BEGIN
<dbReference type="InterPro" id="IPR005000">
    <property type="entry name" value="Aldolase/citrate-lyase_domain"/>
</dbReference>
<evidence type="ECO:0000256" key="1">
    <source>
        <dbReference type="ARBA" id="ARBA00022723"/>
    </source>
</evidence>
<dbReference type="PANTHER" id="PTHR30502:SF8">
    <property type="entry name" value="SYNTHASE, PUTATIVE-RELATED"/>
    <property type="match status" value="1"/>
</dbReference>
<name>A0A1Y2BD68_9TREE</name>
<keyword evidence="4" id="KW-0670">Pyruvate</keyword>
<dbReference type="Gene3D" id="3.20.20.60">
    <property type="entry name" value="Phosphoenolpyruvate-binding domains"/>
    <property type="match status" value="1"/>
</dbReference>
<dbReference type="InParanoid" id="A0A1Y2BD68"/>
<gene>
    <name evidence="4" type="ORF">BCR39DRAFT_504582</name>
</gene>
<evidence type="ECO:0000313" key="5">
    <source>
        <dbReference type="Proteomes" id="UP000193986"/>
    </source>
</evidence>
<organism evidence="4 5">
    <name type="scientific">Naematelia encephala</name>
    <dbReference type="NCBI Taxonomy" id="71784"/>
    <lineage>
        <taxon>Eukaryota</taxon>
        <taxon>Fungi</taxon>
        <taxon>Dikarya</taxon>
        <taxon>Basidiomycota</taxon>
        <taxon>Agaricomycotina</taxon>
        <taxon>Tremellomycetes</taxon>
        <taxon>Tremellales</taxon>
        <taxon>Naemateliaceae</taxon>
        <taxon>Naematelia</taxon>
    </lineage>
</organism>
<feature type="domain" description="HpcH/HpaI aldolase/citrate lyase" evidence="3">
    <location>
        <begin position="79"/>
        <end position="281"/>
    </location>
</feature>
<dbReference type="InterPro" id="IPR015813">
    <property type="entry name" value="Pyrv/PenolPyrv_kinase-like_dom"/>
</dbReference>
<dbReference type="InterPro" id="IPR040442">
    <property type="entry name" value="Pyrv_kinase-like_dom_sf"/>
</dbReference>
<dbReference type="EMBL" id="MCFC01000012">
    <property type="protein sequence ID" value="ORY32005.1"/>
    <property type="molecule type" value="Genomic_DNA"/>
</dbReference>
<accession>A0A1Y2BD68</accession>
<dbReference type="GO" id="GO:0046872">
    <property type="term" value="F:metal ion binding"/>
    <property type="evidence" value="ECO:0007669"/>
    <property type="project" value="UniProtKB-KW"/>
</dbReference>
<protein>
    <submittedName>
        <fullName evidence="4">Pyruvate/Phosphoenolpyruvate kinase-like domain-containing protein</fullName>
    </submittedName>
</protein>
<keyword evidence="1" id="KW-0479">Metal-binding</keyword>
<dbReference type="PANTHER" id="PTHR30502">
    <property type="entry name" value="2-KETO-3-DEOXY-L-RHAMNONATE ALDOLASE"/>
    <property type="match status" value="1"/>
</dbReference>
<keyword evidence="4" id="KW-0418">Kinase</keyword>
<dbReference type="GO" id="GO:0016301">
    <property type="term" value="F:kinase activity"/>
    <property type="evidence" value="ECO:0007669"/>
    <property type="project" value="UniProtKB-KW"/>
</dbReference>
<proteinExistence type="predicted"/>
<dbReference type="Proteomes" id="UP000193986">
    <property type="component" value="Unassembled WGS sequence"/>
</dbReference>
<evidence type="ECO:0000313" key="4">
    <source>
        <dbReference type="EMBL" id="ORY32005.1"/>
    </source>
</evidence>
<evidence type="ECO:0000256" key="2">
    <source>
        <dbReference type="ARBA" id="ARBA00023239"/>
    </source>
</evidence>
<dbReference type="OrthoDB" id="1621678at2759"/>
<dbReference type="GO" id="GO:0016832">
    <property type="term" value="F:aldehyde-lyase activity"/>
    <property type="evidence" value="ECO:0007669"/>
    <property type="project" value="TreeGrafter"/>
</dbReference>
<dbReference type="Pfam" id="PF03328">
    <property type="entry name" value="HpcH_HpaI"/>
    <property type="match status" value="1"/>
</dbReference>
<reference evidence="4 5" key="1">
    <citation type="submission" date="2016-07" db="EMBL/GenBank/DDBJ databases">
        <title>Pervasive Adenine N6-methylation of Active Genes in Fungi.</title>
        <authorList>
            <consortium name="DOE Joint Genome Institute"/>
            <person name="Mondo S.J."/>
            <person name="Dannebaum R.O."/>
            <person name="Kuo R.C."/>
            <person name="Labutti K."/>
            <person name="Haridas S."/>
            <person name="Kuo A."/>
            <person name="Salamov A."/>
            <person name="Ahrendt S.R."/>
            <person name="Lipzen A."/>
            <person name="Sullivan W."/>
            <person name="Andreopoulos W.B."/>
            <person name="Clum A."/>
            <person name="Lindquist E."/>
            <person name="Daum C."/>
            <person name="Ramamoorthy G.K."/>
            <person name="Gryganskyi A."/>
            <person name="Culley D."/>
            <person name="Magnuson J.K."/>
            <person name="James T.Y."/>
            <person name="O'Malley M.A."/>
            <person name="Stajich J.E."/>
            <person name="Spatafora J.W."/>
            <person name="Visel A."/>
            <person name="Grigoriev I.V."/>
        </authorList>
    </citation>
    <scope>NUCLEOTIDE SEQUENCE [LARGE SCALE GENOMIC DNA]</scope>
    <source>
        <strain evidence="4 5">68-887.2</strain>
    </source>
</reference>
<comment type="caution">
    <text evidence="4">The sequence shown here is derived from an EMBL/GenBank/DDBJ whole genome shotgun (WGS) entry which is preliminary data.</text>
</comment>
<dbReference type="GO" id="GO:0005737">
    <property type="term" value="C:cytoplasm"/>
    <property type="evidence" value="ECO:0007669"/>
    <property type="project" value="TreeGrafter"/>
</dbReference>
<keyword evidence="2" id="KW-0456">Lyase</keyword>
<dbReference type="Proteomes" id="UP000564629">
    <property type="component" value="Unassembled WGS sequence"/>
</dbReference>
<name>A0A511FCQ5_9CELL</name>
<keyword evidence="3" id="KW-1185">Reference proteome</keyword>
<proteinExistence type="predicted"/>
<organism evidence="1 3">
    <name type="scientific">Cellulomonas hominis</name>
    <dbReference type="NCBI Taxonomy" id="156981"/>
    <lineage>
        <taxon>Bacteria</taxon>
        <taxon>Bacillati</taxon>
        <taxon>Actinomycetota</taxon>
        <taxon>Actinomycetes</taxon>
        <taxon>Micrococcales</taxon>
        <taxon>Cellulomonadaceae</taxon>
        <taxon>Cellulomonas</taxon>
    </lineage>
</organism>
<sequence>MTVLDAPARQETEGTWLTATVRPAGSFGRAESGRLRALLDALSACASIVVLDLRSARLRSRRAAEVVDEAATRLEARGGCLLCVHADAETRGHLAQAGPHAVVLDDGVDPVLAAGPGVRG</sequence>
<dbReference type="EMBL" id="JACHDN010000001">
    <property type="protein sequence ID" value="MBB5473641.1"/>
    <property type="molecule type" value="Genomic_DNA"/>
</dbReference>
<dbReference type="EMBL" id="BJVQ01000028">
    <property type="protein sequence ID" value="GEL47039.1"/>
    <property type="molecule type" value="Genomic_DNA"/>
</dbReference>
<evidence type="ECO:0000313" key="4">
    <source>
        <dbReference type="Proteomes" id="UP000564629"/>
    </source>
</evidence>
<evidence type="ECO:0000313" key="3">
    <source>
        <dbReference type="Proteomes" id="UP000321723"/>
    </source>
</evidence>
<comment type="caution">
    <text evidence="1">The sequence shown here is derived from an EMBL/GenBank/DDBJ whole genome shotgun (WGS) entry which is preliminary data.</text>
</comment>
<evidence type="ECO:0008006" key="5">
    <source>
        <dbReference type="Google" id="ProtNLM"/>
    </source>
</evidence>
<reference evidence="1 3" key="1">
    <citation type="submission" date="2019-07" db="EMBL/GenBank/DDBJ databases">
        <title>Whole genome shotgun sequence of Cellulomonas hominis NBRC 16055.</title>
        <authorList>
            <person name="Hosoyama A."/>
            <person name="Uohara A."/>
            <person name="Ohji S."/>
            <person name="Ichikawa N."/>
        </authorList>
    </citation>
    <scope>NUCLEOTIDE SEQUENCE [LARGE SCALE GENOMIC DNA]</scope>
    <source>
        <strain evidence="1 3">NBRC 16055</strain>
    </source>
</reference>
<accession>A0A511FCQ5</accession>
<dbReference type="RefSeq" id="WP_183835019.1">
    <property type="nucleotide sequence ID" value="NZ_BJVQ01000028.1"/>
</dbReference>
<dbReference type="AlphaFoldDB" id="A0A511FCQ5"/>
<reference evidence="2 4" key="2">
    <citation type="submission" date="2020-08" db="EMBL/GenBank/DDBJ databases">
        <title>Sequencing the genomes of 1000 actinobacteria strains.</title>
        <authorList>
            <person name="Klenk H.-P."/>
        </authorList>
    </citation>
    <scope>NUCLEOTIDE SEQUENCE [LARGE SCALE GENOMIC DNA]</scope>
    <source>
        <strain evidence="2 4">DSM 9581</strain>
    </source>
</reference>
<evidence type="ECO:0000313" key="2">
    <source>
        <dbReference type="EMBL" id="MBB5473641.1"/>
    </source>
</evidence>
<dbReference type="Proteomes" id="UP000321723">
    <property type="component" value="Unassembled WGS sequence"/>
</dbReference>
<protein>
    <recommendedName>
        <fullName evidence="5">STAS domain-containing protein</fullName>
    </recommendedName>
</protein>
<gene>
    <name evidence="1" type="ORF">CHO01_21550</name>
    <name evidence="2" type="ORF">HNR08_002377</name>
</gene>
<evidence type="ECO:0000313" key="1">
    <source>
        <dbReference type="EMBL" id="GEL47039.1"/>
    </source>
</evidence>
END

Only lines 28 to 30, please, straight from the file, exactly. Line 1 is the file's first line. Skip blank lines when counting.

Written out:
<organism evidence="4 5">
    <name type="scientific">Naematelia encephala</name>
    <dbReference type="NCBI Taxonomy" id="71784"/>